The bill limits the power of the governor and other state and local officials with respect to emergency orders, decrees, regulations, or other mandates (emergency orders) that bind or regulate the public by:
- Requiring emergency orders that bind, curtail, or infringe the rights of private parties to be narrowly tailored to serve a compelling public health or safety purpose and limited in duration, applicability, and scope in order to reduce any infringement of individual liberty;
- Stating that state courts have jurisdiction to hear cases challenging the lawfulness of state and local emergency orders, requiring courts to expedite consideration of such challenges so that they are heard within 72 hours of being filed and to apply a strict scrutiny standard of judicial review when reviewing such challenges, and stating further that inequality in the applicability or impact of emergency orders on analogous groups, situations, and circumstances may constitute a ground for a court to invalidate or enjoin an emergency order, or some of its applications, as not narrowly tailored to serve a compelling public health or safety purpose;
- Allowing only the governor to issue an emergency order that infringes constitutional rights in a nontrivial manner and specifically identifying as constitutional rights the rights to travel, work, assemble, and speak; freedom of religious exercise; the nonimpairment of contract and property rights; freedom from unreasonable searches and seizures; and freedom to purchase lawful firearms and ammunition;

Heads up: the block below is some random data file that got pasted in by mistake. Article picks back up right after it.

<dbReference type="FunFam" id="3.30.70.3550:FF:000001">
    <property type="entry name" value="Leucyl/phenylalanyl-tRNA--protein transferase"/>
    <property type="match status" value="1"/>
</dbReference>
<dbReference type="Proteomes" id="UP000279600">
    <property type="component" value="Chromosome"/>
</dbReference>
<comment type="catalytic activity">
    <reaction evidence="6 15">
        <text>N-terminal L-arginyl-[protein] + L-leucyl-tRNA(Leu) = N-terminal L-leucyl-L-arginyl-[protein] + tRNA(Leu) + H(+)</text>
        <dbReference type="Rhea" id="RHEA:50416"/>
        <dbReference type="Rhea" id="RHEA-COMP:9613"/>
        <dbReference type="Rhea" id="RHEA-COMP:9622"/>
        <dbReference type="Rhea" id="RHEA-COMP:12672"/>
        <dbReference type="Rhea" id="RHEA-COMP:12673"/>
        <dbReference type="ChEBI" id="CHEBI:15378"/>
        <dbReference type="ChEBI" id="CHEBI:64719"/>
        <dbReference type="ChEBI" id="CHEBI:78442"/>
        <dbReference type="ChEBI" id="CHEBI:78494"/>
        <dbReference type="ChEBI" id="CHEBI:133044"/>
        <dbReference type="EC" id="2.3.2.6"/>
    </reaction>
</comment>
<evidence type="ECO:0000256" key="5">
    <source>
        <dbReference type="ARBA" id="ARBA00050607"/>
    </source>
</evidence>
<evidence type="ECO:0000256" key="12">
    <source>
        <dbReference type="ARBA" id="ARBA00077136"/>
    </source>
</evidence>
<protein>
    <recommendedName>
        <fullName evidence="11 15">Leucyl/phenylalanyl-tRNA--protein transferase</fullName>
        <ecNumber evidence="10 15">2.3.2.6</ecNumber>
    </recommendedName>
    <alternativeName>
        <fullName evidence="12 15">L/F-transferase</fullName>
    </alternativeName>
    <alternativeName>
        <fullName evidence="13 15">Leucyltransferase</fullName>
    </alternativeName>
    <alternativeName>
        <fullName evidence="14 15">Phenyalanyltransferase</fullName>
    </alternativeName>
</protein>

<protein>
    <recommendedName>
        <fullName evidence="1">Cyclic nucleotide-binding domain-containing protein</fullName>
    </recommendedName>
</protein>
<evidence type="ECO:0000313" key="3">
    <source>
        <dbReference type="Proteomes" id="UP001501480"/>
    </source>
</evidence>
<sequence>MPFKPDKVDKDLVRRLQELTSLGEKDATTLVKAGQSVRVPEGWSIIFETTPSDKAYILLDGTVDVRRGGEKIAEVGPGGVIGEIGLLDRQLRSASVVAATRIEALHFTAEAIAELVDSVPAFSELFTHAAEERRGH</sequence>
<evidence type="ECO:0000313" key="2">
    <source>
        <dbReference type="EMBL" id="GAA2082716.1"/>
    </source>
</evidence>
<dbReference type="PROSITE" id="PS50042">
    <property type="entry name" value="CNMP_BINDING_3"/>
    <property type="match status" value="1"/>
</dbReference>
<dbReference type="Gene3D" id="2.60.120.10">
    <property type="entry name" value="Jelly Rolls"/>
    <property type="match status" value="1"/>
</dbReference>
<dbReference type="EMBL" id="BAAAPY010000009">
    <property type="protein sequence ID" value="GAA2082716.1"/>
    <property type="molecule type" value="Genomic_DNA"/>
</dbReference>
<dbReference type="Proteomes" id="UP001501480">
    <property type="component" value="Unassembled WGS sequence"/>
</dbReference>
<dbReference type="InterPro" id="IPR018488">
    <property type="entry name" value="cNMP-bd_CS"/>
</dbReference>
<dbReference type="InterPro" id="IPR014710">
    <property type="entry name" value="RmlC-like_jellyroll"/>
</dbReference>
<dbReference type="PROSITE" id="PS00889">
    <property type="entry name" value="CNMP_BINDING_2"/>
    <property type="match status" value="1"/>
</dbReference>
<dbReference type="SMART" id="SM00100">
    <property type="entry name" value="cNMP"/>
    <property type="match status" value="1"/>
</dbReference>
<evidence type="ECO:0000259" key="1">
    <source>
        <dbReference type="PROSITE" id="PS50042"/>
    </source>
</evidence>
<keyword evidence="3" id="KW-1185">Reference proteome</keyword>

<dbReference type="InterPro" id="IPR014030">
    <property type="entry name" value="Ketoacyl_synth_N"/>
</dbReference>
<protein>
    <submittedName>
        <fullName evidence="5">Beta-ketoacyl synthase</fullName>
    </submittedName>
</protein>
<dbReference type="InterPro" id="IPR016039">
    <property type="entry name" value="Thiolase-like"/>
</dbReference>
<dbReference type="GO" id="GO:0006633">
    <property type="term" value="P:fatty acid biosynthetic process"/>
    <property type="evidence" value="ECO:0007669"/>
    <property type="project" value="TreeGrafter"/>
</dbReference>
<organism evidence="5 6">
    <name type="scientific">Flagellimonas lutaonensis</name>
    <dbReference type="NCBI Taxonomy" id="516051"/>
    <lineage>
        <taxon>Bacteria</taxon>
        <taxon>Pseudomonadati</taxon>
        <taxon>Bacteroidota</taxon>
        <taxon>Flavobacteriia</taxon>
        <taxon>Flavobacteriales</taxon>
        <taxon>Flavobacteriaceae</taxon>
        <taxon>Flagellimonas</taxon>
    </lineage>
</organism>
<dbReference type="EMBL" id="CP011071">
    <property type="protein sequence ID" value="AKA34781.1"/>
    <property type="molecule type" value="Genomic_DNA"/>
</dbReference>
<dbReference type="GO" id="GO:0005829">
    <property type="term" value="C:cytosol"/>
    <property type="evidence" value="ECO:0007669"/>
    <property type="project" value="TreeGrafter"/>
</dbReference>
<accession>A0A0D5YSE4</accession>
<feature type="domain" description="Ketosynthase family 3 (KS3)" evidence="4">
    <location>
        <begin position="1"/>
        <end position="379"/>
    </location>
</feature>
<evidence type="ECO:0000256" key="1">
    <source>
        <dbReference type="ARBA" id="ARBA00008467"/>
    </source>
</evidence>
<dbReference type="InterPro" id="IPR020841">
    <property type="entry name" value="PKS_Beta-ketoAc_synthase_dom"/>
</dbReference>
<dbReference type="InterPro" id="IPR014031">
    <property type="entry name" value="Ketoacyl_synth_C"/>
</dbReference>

- Further limiting such infringing emergency orders by:
- Making an emergency order expire in 7 days unless the general assembly is in a regular legislative session and has at least 15 days to consider and vote to ratify, by a 2/3 supermajority vote, or terminate, by a simple majority vote, the emergency order or the governor calls the general assembly into a special legislative session for the purpose of considering and voting on the emergency order; and
- If the 7-day expiration does not apply, making any such order expire in 30 days unless:
- The governor or the general assembly terminates the order sooner; or
- The general assembly, by a 2/3 supermajority vote, adopts a joint resolution ratifying the order during the 30-day period;
- Authorizing each house of the general assembly to vote to ratify or terminate emergency orders by remote debate and electronic or other means; and
- Stating that if, during the pendency of a given emergency, the governor reissues any emergency order or issues another emergency order that is substantially similar to an emergency order that expired without legislative approval or that the general assembly terminated, the reissued or substantially similar emergency order shall not take effect unless the general assembly, by a 2/3 vote of the members of each house, adopts a joint resolution ratifying the emergency order.
The bill also states that state and local officials may issue nonbinding recommendations and guidelines that do not include provisions for enforcement or surveillance and that they may help coordinate public and private action to prevent or respond to an emergency.
(Note: This summary applies to this bill as introduced.)